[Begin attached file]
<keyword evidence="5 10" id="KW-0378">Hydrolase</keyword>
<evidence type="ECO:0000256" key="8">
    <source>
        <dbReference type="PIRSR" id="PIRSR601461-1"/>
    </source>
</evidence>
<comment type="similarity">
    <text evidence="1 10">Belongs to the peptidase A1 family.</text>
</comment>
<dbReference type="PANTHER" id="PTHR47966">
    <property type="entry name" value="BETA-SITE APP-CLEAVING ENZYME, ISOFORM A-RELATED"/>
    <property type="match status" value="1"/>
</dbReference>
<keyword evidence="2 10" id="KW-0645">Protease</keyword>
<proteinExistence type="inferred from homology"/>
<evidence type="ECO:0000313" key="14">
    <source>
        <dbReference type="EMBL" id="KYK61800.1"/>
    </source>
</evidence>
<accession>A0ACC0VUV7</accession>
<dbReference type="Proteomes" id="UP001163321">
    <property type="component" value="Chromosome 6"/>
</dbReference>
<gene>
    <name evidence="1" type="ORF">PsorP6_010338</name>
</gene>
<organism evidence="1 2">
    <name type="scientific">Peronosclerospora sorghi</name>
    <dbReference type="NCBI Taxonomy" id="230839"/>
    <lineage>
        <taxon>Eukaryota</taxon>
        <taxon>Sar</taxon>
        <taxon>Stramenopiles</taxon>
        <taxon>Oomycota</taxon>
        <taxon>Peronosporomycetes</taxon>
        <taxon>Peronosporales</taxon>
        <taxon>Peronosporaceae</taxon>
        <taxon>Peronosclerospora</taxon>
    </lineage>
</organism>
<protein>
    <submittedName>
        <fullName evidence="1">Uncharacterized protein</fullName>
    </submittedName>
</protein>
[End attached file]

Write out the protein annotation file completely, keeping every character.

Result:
<keyword evidence="5 10" id="KW-0378">Hydrolase</keyword>
<evidence type="ECO:0000256" key="8">
    <source>
        <dbReference type="PIRSR" id="PIRSR601461-1"/>
    </source>
</evidence>
<comment type="similarity">
    <text evidence="1 10">Belongs to the peptidase A1 family.</text>
</comment>
<dbReference type="PANTHER" id="PTHR47966">
    <property type="entry name" value="BETA-SITE APP-CLEAVING ENZYME, ISOFORM A-RELATED"/>
    <property type="match status" value="1"/>
</dbReference>
<keyword evidence="2 10" id="KW-0645">Protease</keyword>
<proteinExistence type="inferred from homology"/>
<evidence type="ECO:0000313" key="14">
    <source>
        <dbReference type="EMBL" id="KYK61800.1"/>
    </source>
</evidence>
<accession>A0ACC0VUV7</accession>
<dbReference type="Proteomes" id="UP001163321">
    <property type="component" value="Chromosome 6"/>
</dbReference>
<gene>
    <name evidence="1" type="ORF">PsorP6_010338</name>
</gene>
<organism evidence="1 2">
    <name type="scientific">Peronosclerospora sorghi</name>
    <dbReference type="NCBI Taxonomy" id="230839"/>
    <lineage>
        <taxon>Eukaryota</taxon>
        <taxon>Sar</taxon>
        <taxon>Stramenopiles</taxon>
        <taxon>Oomycota</taxon>
        <taxon>Peronosporomycetes</taxon>
        <taxon>Peronosporales</taxon>
        <taxon>Peronosporaceae</taxon>
        <taxon>Peronosclerospora</taxon>
    </lineage>
</organism>
<protein>
    <submittedName>
        <fullName evidence="1">Uncharacterized protein</fullName>
    </submittedName>
</protein>